Weather changes may affect how institutional investors decide on stock plays, according to a new study by a team of finance researchers. Their findings suggest sunny skies put professional investors more in a mood to buy, while cloudy conditions tend to discourage stock purchases.
The researchers conclude that cloudier days increase the perception that individual stocks and the Dow Jones Industrials are overpriced, increasing the inclination for institutions to sell.
The research paper, "Weather-Induced Mood, Institutional Investors, and Stock Returns," has been published in the January 2015 issue of The Review of Financial Studies. The research was collaborated by Case Western Reserve University's Dasol Kim and three other finance professors (William Goetzmann of Yale University, Alok Kumar of University of Miami and Qin Wang of University of Michigan-Dearborn).
Institutional investors represent large organizations, such as banks, mutual funds, labor union funds and finance or insurance companies that make substantial investments in stocks. Kim said the results of the study are surprising, given that professional investors are well regarded for their financial sophistication.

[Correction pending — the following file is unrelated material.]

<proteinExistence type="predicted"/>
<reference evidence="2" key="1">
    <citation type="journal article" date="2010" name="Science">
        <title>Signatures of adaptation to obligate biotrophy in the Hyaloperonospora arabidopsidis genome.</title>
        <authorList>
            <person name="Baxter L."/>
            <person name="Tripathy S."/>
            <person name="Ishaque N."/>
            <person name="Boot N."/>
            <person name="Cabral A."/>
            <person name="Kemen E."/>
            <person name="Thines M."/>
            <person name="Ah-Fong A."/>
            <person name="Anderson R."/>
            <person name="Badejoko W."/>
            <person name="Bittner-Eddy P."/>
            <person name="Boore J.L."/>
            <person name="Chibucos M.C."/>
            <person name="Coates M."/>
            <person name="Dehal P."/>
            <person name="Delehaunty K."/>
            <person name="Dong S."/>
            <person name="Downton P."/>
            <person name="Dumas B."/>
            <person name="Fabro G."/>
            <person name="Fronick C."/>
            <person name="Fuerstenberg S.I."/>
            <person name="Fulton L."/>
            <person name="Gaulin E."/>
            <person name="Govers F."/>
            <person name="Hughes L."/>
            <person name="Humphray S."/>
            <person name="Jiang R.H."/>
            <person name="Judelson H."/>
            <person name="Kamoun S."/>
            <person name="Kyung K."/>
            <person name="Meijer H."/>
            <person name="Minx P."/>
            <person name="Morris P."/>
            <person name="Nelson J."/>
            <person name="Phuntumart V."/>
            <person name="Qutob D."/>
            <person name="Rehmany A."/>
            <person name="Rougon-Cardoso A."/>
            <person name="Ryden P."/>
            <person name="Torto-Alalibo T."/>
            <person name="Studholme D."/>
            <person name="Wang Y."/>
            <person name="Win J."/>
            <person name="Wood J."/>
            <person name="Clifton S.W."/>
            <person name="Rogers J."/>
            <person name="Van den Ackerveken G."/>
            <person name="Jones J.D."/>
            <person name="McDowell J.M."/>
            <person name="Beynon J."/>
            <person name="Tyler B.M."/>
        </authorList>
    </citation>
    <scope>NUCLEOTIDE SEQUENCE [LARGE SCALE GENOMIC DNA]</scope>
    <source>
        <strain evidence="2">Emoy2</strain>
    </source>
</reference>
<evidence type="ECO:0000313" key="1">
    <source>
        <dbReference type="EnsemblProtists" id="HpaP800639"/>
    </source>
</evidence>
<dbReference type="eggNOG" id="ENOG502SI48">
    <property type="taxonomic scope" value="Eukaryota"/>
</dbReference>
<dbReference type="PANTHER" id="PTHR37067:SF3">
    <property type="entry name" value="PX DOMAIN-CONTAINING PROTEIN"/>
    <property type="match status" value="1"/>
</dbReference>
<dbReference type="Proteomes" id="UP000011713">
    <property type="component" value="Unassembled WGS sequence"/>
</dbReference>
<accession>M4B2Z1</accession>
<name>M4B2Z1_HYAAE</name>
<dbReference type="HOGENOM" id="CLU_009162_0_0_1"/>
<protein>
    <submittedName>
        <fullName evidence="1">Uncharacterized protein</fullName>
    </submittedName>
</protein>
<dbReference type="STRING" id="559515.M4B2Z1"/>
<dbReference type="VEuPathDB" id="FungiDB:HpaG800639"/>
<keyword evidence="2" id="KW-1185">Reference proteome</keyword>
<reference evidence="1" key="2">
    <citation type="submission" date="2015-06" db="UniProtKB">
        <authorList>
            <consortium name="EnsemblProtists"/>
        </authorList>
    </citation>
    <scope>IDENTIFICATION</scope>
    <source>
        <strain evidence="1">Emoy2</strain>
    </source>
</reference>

"We focus on institutional investors because of the important role they have in how stock prices are formed in the markets," said Kim, assistant professor of banking and finance at Case Western Reserve's Weatherhead School of Management. "Other studies have already shown that ordinary retail investors are susceptible to psychological biases in their investment decisions. Trying to evaluate similar questions for institutional investors is challenging, because relevant data is hard to come by."
Building on previous findings from psychological studies about the effect of sunshine on mood, the researchers wanted to learn how mood affects professional investor opinions on their stock market investments.
By linking responses to a survey of investors from the Yale Investor Behavior Project of Nobel Prize-winning economist Robert Shiller and institutional stock trade data with historical weather data from the National Oceanic and Atmospheric Administration, the researchers concluded aggregated data shows that seasonably sunnier weather leads to optimistic responses and a willingness to buy.
The research accounts for differences in weather across regions of the country and seasons. They show that these documented mood effects also influence stock prices, and that the observed impact does not persist for long periods of time.
A summary of the research was also recently featured at The Harvard Law School Forum on Corporate Governance and Financial Regulation.
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